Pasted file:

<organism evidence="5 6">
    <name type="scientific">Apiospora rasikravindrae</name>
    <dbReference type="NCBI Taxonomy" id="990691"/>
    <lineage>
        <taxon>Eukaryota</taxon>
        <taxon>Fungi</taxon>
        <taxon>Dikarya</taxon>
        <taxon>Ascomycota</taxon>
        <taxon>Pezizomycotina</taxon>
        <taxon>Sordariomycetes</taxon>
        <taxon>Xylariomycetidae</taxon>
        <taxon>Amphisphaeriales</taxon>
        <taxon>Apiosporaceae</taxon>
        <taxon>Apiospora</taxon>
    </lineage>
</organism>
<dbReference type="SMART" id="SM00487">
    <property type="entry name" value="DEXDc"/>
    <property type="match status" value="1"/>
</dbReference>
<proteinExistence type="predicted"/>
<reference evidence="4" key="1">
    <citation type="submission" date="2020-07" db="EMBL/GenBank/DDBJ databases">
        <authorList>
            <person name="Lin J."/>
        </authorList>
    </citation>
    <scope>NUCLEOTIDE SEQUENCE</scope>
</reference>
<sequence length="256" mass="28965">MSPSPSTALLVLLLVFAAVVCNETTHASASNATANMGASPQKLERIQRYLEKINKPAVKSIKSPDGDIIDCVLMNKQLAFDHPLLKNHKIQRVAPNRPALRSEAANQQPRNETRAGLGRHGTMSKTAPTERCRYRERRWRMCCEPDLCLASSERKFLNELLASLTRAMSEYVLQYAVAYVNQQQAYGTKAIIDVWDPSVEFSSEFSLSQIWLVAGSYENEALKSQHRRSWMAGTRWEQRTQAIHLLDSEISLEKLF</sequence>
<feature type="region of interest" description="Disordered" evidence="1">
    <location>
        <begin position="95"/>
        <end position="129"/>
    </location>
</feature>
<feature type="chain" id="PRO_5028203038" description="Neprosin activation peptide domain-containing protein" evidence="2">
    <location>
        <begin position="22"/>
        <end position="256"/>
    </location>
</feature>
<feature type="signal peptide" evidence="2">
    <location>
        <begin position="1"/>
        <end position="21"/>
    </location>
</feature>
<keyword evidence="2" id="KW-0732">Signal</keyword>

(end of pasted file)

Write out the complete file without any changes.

<organism evidence="5 6">
    <name type="scientific">Apiospora rasikravindrae</name>
    <dbReference type="NCBI Taxonomy" id="990691"/>
    <lineage>
        <taxon>Eukaryota</taxon>
        <taxon>Fungi</taxon>
        <taxon>Dikarya</taxon>
        <taxon>Ascomycota</taxon>
        <taxon>Pezizomycotina</taxon>
        <taxon>Sordariomycetes</taxon>
        <taxon>Xylariomycetidae</taxon>
        <taxon>Amphisphaeriales</taxon>
        <taxon>Apiosporaceae</taxon>
        <taxon>Apiospora</taxon>
    </lineage>
</organism>
<dbReference type="SMART" id="SM00487">
    <property type="entry name" value="DEXDc"/>
    <property type="match status" value="1"/>
</dbReference>
<proteinExistence type="predicted"/>
<reference evidence="4" key="1">
    <citation type="submission" date="2020-07" db="EMBL/GenBank/DDBJ databases">
        <authorList>
            <person name="Lin J."/>
        </authorList>
    </citation>
    <scope>NUCLEOTIDE SEQUENCE</scope>
</reference>
<sequence length="256" mass="28965">MSPSPSTALLVLLLVFAAVVCNETTHASASNATANMGASPQKLERIQRYLEKINKPAVKSIKSPDGDIIDCVLMNKQLAFDHPLLKNHKIQRVAPNRPALRSEAANQQPRNETRAGLGRHGTMSKTAPTERCRYRERRWRMCCEPDLCLASSERKFLNELLASLTRAMSEYVLQYAVAYVNQQQAYGTKAIIDVWDPSVEFSSEFSLSQIWLVAGSYENEALKSQHRRSWMAGTRWEQRTQAIHLLDSEISLEKLF</sequence>
<feature type="region of interest" description="Disordered" evidence="1">
    <location>
        <begin position="95"/>
        <end position="129"/>
    </location>
</feature>
<feature type="chain" id="PRO_5028203038" description="Neprosin activation peptide domain-containing protein" evidence="2">
    <location>
        <begin position="22"/>
        <end position="256"/>
    </location>
</feature>
<feature type="signal peptide" evidence="2">
    <location>
        <begin position="1"/>
        <end position="21"/>
    </location>
</feature>
<keyword evidence="2" id="KW-0732">Signal</keyword>